11 FEBRUARY 1995

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Brief encounter. M r John Major, the Prime Minister, said in a speech that a single European currency would 'tear the European union apart' if economic conditions were not...

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Certain people would prefer to see a return to bombing in Ulster than to see Major triumph BORIS JOHNSON M ost of my readers are doubtless too fastidious to have dipped into...

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N ext Friday, a Labour MP, Tessa Jow- ell, will place before the House her private Tobacco Smoking (Public Places) Bill 'to control smoking in public places and to make...

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A deeply sensitive man, but at the same time a man without pride CHARLES MOORE W hat do you think of this assessment of the Prime Minister? For John Major 'keeping all the...

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The Conservative split over the European Union is a direct result of our national obsession with the second world war, argues Andrew Roberts WHY ARE YOU proud to be British?...

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Kevin Myers lambasts the Chic Intolerant Liberal Tendency, which senses a unionist plot in any criticism of the Irish peace process Dublin ONE OF the most extraordinary...

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Michael Heath


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Andrew Stephen reports on the attempts by the new American Speaker to crush public sector broadcasting Washington PERHAPS THE MOST surreal eight hours I have ever spent came...

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Simon Courtauld fears that the Foreign Office is poised to sell off all that is British and sacred on the Costa del Sol Malaga ACROSS the street from the bull-ring, opposite...

Will of the week

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Mrs Ruth Pattinson AGUTTER, of 9 Knowle Crescent, Sheringham, Norfolk, who died on Sept. 9th last, left estate valued at £6,296,784 gross, £6,252,861 net. She left £8,000 each...

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Leo McKinstry, former head of personnel at Islington Council, reveals how slackers and malingerers are the new workplace tyrants I HAD ALWAYS thought that police offi- cers...

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If symptoms

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persist.. . MEDICAL TEXTBOOKS, even the longest and most pedantic of them, often have curious lacunae. For example, you may search in vain in the index of any of them for a...

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Mind your language

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PEOPLE WHO devise public announcements are notoriously prolix and artificial as stylists. This is not nec- essarily because they are functionally illiterate. It is because they...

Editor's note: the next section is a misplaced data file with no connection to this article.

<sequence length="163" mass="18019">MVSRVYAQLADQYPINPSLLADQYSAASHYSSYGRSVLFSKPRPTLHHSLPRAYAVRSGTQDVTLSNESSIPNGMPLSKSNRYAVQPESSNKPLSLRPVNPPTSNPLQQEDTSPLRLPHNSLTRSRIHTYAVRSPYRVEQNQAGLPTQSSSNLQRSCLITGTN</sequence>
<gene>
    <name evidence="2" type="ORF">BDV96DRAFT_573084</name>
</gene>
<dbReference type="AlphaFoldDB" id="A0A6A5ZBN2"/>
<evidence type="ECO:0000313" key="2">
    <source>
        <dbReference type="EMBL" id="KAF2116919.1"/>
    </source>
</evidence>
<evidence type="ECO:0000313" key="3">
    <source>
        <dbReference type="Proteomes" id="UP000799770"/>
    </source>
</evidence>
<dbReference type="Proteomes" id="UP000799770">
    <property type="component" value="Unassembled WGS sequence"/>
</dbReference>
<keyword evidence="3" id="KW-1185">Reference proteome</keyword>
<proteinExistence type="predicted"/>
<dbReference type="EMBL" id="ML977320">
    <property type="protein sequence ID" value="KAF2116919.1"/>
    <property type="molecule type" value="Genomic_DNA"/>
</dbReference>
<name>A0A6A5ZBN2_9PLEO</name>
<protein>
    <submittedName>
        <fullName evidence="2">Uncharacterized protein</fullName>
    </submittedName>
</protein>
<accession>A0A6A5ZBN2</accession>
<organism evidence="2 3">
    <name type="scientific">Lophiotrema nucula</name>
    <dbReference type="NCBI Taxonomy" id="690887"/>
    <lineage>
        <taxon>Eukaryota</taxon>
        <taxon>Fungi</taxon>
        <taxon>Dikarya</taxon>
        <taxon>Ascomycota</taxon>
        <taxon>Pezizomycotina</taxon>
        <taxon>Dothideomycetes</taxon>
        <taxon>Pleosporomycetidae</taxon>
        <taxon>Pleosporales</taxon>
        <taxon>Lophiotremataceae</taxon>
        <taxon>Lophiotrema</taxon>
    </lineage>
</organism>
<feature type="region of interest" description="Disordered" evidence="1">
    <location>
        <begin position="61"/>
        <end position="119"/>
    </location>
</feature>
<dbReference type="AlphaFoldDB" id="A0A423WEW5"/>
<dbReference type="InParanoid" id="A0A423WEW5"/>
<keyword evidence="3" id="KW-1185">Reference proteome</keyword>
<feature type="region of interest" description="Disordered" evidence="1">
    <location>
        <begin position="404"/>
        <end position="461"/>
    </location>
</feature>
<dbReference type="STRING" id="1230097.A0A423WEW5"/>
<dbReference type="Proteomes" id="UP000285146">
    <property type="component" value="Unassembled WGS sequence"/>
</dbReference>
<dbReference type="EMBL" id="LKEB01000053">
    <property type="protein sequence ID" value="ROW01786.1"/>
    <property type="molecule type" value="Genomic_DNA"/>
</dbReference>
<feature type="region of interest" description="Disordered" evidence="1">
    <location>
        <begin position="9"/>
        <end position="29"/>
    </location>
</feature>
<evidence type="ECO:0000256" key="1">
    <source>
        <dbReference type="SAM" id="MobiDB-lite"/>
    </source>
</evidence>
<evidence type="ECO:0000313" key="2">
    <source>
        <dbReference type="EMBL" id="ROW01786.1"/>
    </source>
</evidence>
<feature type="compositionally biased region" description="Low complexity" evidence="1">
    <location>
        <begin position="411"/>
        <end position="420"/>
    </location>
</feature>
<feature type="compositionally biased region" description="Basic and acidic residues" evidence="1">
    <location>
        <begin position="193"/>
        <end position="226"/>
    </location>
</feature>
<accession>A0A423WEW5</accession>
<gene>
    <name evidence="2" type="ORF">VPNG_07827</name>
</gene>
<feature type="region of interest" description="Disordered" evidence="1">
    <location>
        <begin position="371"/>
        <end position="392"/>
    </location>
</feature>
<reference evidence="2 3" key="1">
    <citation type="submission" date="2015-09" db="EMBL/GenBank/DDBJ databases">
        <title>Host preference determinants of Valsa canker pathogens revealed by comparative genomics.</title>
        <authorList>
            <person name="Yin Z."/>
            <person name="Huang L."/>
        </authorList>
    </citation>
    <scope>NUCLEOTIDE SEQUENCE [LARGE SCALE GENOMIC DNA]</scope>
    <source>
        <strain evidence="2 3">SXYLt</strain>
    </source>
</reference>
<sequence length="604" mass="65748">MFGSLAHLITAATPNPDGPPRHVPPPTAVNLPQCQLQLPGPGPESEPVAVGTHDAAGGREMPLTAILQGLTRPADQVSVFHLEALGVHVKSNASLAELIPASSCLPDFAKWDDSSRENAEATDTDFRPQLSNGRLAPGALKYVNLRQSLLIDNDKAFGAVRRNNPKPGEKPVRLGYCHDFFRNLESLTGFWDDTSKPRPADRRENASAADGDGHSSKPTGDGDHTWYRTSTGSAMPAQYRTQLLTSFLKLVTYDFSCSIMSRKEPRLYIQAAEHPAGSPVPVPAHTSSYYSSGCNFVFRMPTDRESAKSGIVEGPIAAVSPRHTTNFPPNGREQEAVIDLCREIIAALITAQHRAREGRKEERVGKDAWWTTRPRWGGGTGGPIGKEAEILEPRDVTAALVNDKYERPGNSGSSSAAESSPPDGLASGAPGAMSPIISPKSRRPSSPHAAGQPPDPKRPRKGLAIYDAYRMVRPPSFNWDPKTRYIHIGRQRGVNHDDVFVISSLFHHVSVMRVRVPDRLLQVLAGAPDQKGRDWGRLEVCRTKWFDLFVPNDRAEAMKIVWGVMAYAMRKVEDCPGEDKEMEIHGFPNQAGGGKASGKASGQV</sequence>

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One hundred years ago

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THE WEEK has been a terrible one in point of weather, the thermometer recording at Greenwich 22° of frost, and in Loughborough, Lincolnshire, 30°. This does not surpass any...

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How one woman rejected the world and still lived to enjoy it PAUL JOHNSON I n a world increasingly dedicated to suc- cess and an ever-expanding gross national product, social,...

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In which Ken and Eddie hunt woozles and go round and round in circles CHRISTOPHER FILDES J okier than Middlemarch and. more authentic than The Buccaneers — I can reveal that...

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LETTERS Now hear this, Birt

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Sir: Mr Paxman (`Seven types of evasion', 7 January) was quite correct in saying that Winston Churchill (whose private secretary I was from 1952 to 1965) did not engage in...

Outstanding hypocrisy

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Sir: The Labour Party's opposition to rail privatisation and its possible intention to reverse any such measures when (and if) it comes to power is at odds with its professed...

Sir: I was interested in Simon Jenkins's arti- cle in

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the 21 January issue. However, I would like to point out that he implied that The All England Lawn Tennis and Croquet Club (Wimbledon) did not admit women. This is not correct....

No blank cheque

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Sir: Your leader on legal aid (4 February) needs correction in two important respects. First, the Maxwell brothers have not been given a blank cheque by the Legal Aid Board to...

Clubs and racquets

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Sir: May I make one small correction to Simon Jenkins's admirable article on clubs and women (Centre point, 21 January)? This club did not come to its present address 20 years...

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Who needs Italian?

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Sir: Keith Waterhouse (Diary, 4 February) might be interested to know that the com- poser Percy Grainger used the word louden', where less Australian musicians are content with...


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Sir: Mr David Martens has been misin- formed (`Takeover of the teenage scrib- blers', 21 January). The 'smack of firm gov- ernment' was not a Daily Telegraph leader, which would...

Purposeful paedophilia

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Sir: Simon Winchester has discovered, as journalists do from time to time, sex on the Internet (`An electronic sink of depravity', 4 February). He says he came across `alt.sex....

The good bits

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Sir: I think we should be told which bits of Mr Al Fayed's letters (latest, Letters, 4 February) are written by him. If they are the good bits, you should give him a col- umn....

On the other hand . . .

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Sir: So we are back to breast-beating again and ignoring the historical context (Centre point, 4 February). I remember, as a child, emerging from a cellar in the centre of...

Nature knows best

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Sir: About this maggots/wounds business. When I was in the soldiers' ward of Manor Hospital, Walsall, in 1944, another inmate, bullet wounds in his upper arm and suffering from...

No vengeance, please